In the Wilderness

Sermon, 9.13.09"In the Wilderness" Rev. Erik Bonkovsky Mark 1:1-13

In this passage we see a distinct shift of attention to the wilderness by Mark.  Speaking of a prophet such as John the Baptist, previous prophets are brought to mind.  These "wild men" were out there just a little bit.  And John the Baptist's style was the same; he seemed to herald the coming of wilderness with his camel-hair shirt and breakfast of locusts and wild honey.  All of these wilderness clues would have meant one thing to the Jews: "Oh, he wants us to think about RESCUE."  Because it was in the wilderness that God saved his people.

This story of Jesus' baptism occurs at the beginning of his ministry.  Directly afterward, he goes into the wilderness.  This is a snapshot of what his entire ministry is about: facing down wilderness.  Going into the wilderness of sin and brokenness and bringing hope and peace.  Christ calmed storms and exorcised the wild demons from people.  In death, when he headed to the cross, there was a true moment of him entering the wilderness, of entering God's wrath and all that's evil in the earth -- so that he could bring peace to us.  He came in an epic battle of good vs. evil, war vs. peace, and he won.

Why does it matter?  Why does Mark start his story here?  Because we know about wilderness; we relate to it.  That's where we start.  That's what got us into these church doors.  Loneliness, disorientation, feeling threatened, being tempted.  As George Alexander Chadwick wrote, "Surely we may believe that He Who was tempted at all points like as we are, felt now the deadly chill which falls upon the soul from the shadow of our ruined earth."

This is why the happy, clappy Christianity that's sold in some places feels so hollow -- because we know it doesn't ring true.  Here are some ways in which Christ's experience with wilderness help him to relate to us:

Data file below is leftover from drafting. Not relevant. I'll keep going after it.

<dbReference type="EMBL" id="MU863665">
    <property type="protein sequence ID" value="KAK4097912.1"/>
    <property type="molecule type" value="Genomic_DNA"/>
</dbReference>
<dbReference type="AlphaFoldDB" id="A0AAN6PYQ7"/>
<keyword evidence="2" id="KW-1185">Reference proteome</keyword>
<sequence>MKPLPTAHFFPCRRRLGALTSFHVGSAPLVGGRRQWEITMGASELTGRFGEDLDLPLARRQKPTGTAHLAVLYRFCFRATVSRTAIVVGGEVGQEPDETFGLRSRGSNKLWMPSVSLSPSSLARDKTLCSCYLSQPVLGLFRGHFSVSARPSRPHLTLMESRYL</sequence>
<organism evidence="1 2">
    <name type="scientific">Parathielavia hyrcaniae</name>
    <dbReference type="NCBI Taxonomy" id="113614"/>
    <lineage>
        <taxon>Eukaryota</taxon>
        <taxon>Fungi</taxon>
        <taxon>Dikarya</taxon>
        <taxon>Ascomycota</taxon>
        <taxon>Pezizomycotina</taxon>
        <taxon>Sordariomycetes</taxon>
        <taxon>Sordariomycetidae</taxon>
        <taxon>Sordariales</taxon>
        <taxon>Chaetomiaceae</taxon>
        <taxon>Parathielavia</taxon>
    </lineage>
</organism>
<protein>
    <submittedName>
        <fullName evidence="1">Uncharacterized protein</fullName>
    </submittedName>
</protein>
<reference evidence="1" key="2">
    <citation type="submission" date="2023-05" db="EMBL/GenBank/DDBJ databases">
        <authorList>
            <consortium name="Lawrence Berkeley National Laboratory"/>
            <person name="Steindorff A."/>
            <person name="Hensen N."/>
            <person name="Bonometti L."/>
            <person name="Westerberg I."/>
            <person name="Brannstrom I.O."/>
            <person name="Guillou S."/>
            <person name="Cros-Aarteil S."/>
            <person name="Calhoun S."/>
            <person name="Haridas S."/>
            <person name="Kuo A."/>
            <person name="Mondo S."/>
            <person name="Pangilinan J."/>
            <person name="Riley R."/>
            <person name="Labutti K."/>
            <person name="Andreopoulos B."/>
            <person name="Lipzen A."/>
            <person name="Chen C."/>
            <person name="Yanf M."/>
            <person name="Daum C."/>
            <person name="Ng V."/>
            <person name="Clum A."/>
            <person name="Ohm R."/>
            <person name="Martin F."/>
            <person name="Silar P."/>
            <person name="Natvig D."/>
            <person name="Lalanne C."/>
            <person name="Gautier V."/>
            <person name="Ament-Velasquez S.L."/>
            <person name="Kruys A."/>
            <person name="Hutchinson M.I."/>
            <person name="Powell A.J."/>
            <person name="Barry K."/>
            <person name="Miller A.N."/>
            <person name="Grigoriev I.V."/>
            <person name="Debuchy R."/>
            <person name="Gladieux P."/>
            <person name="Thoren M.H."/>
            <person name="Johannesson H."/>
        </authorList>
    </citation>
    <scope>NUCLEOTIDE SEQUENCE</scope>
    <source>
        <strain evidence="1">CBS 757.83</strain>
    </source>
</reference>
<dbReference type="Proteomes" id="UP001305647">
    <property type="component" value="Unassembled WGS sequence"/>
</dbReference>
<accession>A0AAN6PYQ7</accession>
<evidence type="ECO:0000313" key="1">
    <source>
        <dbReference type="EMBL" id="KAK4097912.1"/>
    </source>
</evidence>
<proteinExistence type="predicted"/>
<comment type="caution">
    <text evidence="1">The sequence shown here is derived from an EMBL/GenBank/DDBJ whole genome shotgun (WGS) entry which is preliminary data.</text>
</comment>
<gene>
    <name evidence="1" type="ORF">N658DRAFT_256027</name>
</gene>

1. He is familiar with wilderness.  What we're going through isn't news to him.  As it says in Hebrews 2:14, he "partook of the same things, that through death he might destroy the one who has the power of death."  Because he suffered when tempted, he can help those who are tempted.  He's not just this guy in heaven giving out platitudes.  He came here and experienced it.
  2. He takes part in wilderness.  His experience here wasn't one of those idyllic nature excursions where he reached the top of a mountain and took a bit out of a Nature Valley bar.  He was hungry and thirsty, he was dirty and tired.  He faced down the devil, and did battle in the dark places.
  3. He has tamed the wilderness.  He was victorious!  He gained this victory on the cross -- a cross that was outside the city of Jerusalem, on a hill that was really a symbol of wilderness to the people.

Christ's baptism, or knowing to whom he belonged, is what allowed him to face down the wilderness.  God affirmed him by declaring "This is my son, in him I am well pleased."  When a child is lost in the woods or at the mall, what does he cry for?  Not a map, or GPS.  He wants his mommy.  Because the answer to wilderness is relationship.

This week, who will you listen to?  Threats from the wilderness, or this voice from heaven, saying "in him I am well pleased?"